I was searching for inspiration, so I turned to my past-articles file. One in particular caught my attention. It was an article written by Bob Veres, a thought leader among fee-only financial planners. It was titled “Why Worry List.” I always like to worry, so I clicked and read. It was an article from May 2014, but the topics that were worrisome back then are still in the headlines, with just a slightly different twist.
Veres starts off with, “Professional investors have learned to create a mental ‘watch list’ of possible market-shaking events, and they were helped recently when Noriel Roubini, chairman of Roubini Global Economics, former senior economist for international affairs at the U.S. Council of Economic Advisors, compiled his own worry list.”
In 2014, Roubini was concerned about Chinese economic growth. The concern was that the economic growth in China would slip from 10% to 7%. Today, COVID outbreaks continue to disrupt economic activity, and exports have not recovered. Current predictions are now pinning economic growth in the 3% to 4% range.
Roubini also had concerns then about the actions taken by the U.S. Federal Reserve. His concerns were that the Fed could “cease its massive purchases of real estate mortgages and government bonds too quickly, causing interest rates to rise and sending financial shock waves around the world.” Or, on the other hand, “the Fed might keep rates low for so long that the U.S. experiences new bubbles in real estate, stocks and credit—and then experiences the consequences when the bubbles burst.” Current concerns revolve around keeping inflation in check while not putting the brakes on economic growth. Investors seem to constantly worry that the Fed will do too little or too much.
In 2014, Roubini had concerns about “emerging market nations being able to manage their debt and capital inflows if interest rates go up, and of course the situation in the Ukraine has significant market-spooking potential.” Earlier this year, Russia’s continued aggression in the region again spooked markets, and that will not likely be resolved anytime soon.
Veres went on to say that Roubini “notes that China has significant unresolved territorial disputes with Japan, Vietnam and the Philippines, which could escalate into military conflict. If the U.S. were drawn into a maritime confrontation, alongside Japan, with Chinese warships, investors might think it’s a good time to retreat to the sidelines.” Unrest in the South China Sea is again a concern, this time focused on potential Chinese aggression against Taiwan.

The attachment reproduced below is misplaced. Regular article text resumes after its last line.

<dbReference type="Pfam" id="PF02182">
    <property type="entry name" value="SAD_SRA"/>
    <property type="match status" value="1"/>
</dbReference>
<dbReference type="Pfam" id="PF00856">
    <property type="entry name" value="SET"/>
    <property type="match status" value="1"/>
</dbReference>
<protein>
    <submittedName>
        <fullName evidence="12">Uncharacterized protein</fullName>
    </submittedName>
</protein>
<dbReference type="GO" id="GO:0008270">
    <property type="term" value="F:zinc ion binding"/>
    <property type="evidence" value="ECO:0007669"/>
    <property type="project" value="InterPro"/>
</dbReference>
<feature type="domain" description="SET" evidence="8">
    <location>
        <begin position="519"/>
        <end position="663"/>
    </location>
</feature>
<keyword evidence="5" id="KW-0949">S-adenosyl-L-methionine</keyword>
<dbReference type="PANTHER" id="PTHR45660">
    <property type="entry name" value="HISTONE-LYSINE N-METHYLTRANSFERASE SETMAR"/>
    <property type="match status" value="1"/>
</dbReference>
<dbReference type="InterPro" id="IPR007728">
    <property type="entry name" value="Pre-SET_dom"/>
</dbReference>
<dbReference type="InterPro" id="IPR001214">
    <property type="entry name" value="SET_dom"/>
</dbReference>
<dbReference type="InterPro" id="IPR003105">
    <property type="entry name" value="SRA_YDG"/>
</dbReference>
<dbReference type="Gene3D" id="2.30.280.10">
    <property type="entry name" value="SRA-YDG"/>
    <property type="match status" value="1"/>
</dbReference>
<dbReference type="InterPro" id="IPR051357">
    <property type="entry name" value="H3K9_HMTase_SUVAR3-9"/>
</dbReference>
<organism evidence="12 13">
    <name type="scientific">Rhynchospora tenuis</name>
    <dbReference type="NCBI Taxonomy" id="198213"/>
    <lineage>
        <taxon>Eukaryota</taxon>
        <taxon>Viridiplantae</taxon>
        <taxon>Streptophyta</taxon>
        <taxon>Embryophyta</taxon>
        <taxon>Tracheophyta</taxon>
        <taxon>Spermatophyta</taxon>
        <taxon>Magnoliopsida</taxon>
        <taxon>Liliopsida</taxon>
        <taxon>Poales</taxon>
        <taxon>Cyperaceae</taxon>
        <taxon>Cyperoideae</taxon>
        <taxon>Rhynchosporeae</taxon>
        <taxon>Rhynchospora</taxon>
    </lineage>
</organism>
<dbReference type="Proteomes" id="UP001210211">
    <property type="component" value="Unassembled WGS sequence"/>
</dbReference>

In 2014, Veres concludes with, “None of these scenarios are guaranteed to happen, and some of them seem unlikely. But these periodic, headline-related spookings come with the investment territory. If and when one of these events grabs the global headlines, it might be helpful to remember that the stock markets have weathered worse and come out ahead. Think: World War II, a presidential assassination, two wars in the Middle East, 9/11 and a Wall Street-created global economic meltdown. If we can survive and even profit, long term, from a stay-the-course investment mentality through those events, then we might be able to weather the next big headline on (or off) the worry list.”
It is a reminder that the world continues to be a dangerous and uncertain place. One thing I try to remember is that there are things within our control and others that are beyond our control. Spend less than you make, take time to enjoy nature’s beauty and maintain strong relationships. Maintain a long-term investing outlook, invest in all segments of the market and pay attention to costs. There will always be something to worry about, and the worries tend to be cyclical.•
Hahn is a certified financial planner and owner of WWA Planning and Investments in Columbus. She can be reached at 812-379-1120 or firstname.lastname@example.org.